::: on how slow and bloated it's gonna be compared to C++. But it
::: turned out the opposite. It's blazing fast. Granted you can
::: eventually write a program in C++ that is faster than C# version.
::: But you must try really hard and go very low. Forget any nice
::: abstractions like std::string. To be faster you have to use
::: strlen, strcmp, allocate your strings from pools, manually manage
::: pointers, basically go through hell. And even then your string
::: code may be just slightly faster.
::
:: Correct me if I am wrong but your C# example not allocating any new
:: strings while the C++ version does !
::
:: The languages are different and you're not measuring apples to
:: apples. In many cases, it would be that you would do things less
:: efficiently is C++ and in many cases not. Performance really only
:: matters when it can make a difference and C++ has many tools
:: available to you when you need it. I don't know about C# enough
:: to comment.
::

Right. If all I really wanted was a vector of 10 million identical
strings, I would do it like this:

// #1c: C++
int main()
{
std::clock_t t1 = std::clock();

std::vector<std::stringv(10000000, "foo");

std::clock_t t2 = std::clock();
std::cout << double(t2 - t1) / CLOCKS_PER_SEC;
}

And it runs even faster.
Bo Persson

Oct 21 '07 #17

P: n/a
On Oct 20, 5:26 pm, "Marcin Kalicinski" <kal...@poczta.onet.plwrote:
I have recently done a simple measurement of std::string performance in C++,
and I'm shocked how bad it is. C++ is first and foremost meant to be a
performance language, with near-zero overhead. This holds quite well with
regards to the language, but overheads of the std library are absolutely
abysmal. And string is one of the most often used datatypes.

The test program creates 10 million strings and puts them in a container
(see source code #1, #2 below).

Results:
C++ (VS2005, -O2): 7.265s
C# (VS2005): 0.56s

C# string is 13 times faster than C++ std::string. Horrible.

There's a crucial difference between C++ and C# strings - C# strings are
immutable. Does this make a difference? To test it, I created the simplest
and fastest possible C++ string implementation (see code #3 below). It is
absolutely minimalistic (only handles construction). It does not make any
memory allocations, all the memory is obtained from a static pool by simply
incrementing a pointer. There's no deallocation scheme of any sort
implemented - this would certainly slow things down additionally. I don't
think it is possible to create a faster implementation of string in C++ than
#3. _Any_ real-life implementation will be slower.

The results when std::string was replaced with my String?
C++ (VS2005, -O2): 0.64s - still slower than 0.56s of C#

C# string is still 14% faster than the fastest theoretically imaginable C++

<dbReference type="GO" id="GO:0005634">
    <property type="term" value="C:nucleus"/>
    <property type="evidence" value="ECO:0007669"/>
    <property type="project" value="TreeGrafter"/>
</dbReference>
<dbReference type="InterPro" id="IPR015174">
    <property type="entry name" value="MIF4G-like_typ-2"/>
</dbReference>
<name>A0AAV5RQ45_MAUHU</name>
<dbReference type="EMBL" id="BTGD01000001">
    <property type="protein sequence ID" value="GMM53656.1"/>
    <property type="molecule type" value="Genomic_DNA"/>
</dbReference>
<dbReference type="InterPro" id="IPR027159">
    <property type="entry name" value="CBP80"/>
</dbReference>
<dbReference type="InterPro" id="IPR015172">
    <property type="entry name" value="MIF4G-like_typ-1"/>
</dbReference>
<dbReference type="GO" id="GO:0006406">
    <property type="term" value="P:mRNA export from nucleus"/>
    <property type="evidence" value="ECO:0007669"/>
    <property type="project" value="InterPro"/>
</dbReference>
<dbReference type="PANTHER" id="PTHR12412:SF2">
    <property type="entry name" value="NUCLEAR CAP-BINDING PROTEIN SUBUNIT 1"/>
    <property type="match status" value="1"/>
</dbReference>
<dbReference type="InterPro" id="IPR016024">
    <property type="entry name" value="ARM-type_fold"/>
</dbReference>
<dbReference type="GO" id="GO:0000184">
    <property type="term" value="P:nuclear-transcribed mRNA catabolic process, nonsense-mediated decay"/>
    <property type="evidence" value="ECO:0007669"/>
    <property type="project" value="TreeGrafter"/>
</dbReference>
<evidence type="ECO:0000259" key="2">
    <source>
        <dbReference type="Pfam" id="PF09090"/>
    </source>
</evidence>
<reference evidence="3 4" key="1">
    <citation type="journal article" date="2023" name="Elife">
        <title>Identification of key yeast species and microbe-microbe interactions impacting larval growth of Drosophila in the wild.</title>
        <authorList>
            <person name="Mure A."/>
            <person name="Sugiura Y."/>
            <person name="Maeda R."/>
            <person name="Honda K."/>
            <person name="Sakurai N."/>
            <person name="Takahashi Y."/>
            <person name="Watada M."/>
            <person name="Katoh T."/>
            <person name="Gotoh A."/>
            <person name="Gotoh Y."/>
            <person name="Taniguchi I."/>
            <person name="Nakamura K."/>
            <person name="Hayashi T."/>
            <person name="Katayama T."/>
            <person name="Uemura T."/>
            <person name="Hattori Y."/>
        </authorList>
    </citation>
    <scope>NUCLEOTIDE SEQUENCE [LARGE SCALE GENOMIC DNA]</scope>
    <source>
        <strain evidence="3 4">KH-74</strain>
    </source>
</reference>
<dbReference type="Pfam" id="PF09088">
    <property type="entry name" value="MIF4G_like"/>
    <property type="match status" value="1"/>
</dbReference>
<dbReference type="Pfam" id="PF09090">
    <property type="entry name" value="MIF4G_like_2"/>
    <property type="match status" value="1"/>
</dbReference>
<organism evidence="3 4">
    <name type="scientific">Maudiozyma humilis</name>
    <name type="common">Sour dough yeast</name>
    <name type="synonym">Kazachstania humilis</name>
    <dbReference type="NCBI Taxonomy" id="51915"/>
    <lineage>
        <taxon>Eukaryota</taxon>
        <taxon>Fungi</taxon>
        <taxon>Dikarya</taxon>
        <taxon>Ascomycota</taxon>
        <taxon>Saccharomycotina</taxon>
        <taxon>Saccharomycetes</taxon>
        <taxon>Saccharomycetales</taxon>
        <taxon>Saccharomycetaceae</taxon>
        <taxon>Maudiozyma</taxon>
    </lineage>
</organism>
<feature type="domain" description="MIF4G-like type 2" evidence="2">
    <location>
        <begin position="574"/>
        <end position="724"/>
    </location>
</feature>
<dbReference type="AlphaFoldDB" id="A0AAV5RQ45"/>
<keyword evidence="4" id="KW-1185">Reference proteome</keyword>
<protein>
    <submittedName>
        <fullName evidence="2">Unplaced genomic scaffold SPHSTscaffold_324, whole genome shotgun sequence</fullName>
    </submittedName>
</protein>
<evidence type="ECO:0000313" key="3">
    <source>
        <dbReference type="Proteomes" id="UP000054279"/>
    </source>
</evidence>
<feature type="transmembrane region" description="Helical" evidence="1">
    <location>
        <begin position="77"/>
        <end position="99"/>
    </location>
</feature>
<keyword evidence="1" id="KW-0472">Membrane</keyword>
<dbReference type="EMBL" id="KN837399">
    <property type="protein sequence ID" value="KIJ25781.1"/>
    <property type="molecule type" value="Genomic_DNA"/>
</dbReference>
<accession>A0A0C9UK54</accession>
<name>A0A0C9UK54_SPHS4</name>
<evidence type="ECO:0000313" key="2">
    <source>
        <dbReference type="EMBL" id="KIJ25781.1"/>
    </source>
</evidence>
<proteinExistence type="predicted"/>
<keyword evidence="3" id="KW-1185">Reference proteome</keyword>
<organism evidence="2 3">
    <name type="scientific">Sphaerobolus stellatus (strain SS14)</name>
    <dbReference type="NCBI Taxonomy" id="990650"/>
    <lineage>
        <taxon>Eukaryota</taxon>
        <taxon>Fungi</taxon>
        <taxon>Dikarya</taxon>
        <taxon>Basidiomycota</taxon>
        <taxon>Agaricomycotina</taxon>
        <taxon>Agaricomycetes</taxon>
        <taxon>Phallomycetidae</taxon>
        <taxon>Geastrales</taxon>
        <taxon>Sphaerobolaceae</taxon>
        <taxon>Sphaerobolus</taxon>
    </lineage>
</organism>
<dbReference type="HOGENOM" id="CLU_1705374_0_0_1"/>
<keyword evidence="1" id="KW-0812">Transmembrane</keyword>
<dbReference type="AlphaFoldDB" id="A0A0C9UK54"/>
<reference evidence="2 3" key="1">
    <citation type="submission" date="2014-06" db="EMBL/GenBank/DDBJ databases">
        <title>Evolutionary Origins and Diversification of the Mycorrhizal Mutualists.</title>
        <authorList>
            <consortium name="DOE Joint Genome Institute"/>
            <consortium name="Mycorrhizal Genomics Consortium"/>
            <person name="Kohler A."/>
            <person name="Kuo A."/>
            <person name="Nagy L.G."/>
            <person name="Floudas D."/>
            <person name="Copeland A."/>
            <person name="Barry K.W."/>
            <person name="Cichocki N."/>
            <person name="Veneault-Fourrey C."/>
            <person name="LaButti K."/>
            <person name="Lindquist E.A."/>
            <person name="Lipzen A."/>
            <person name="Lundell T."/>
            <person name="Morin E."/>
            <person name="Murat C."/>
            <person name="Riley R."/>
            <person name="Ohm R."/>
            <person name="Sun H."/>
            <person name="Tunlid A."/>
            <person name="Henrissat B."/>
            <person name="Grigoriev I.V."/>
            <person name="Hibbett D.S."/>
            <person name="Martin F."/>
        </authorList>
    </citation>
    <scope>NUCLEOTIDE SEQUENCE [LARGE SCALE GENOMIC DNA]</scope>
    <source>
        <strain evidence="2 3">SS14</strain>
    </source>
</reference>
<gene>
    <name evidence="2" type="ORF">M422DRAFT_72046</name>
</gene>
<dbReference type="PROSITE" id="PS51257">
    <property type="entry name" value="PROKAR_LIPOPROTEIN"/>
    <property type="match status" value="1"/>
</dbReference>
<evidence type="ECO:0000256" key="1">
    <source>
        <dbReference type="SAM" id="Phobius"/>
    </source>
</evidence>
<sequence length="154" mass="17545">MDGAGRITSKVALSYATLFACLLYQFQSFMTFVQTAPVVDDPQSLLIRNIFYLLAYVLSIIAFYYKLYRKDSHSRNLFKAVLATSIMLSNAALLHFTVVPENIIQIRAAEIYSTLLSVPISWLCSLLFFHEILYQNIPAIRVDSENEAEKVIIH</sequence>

string. What?! How did they do it?

One reason may be that C++ string is constructed from a const char *
pointer. This is a fatal C/C++ flaw - the size of such string is unknown,
even if it's given at compile time as literal such as "foo". To find out the
size, the string must be scanned at runtime for 0 character. C# does not
have this limitation. Compiler can place the string directly where it's
needed, and also store its length in a member variable. All during compile
time.

Any comments?

Test programs for reference:

// #1: C++
std::vector<std::stringv;
int main()
{
clock_t t1 = clock();
for (int i = 0; i < 10000000; ++i)
v.push_back("poo");
clock_t t2 = clock();
cout << double(t2 - t1) / CLOCKS_PER_SEC;

}
On my system VC2005/same compile options (computer with low RAM)-- 210
secs.
Altering to write how you would see this code in real life--
clock_t t1 = clock();
v.resize(10000000,"poo");
clock_t t2 = clock();

This ran in under five seconds. I'm sure on your computer (that is
obvious more powerful than my laptop) you would see better results.

Lance

Oct 21 '07 #18

P: n/a
On Oct 21, 1:38 am, "Marcin Kalicinski" <kal...@poczta.onet.plwrote:
Allocating everything with operator new by default is a
performance killer. Garbage collected heaps of Java/C#
pretty much blow it to pieces.
Really ? Well, you can have a C++ garbage collector if you
really want to but there are many good reasons to remain
explicit.
Agreed, but this isn't one of them. For that matter, it's hard
to imagine a case where there's any good reason to explicitly
manage memory (just don't expect garbage collection to manage
anything else).
Garbage collection for C++ is possible, but as long as we are
working with raw pointers it cannot be as good, because the
collector cannot move objects around. Fast collectors must
move objects.
Not necessarily. There are many different garbage collection
algorithms, and it's not been proved that moving collectors are
systematically faster than non-moving ones. There has also been
work on "mostly moving" collectors for C++; I'm not sure of the
details, but apparently, the compiler is able to provide the
garbage collector with enough information that it can move most
of the allocated memory.

--
James Kanze (GABI Software) email:ja*********@gmail.com
Conseils en informatique oriente objet/
Beratung in objektorientierter Datenverarbeitung
9 place Smard, 78210 St.-Cyr-l'cole, France, +33 (0)1 30 23 00 34

Oct 21 '07 #19

P: n/a
On Oct 21, 11:58 am, Erik Wikstrm <Erik-wikst...@telia.comwrote:

[...]
Actually I am afraid that you are now comparing the difference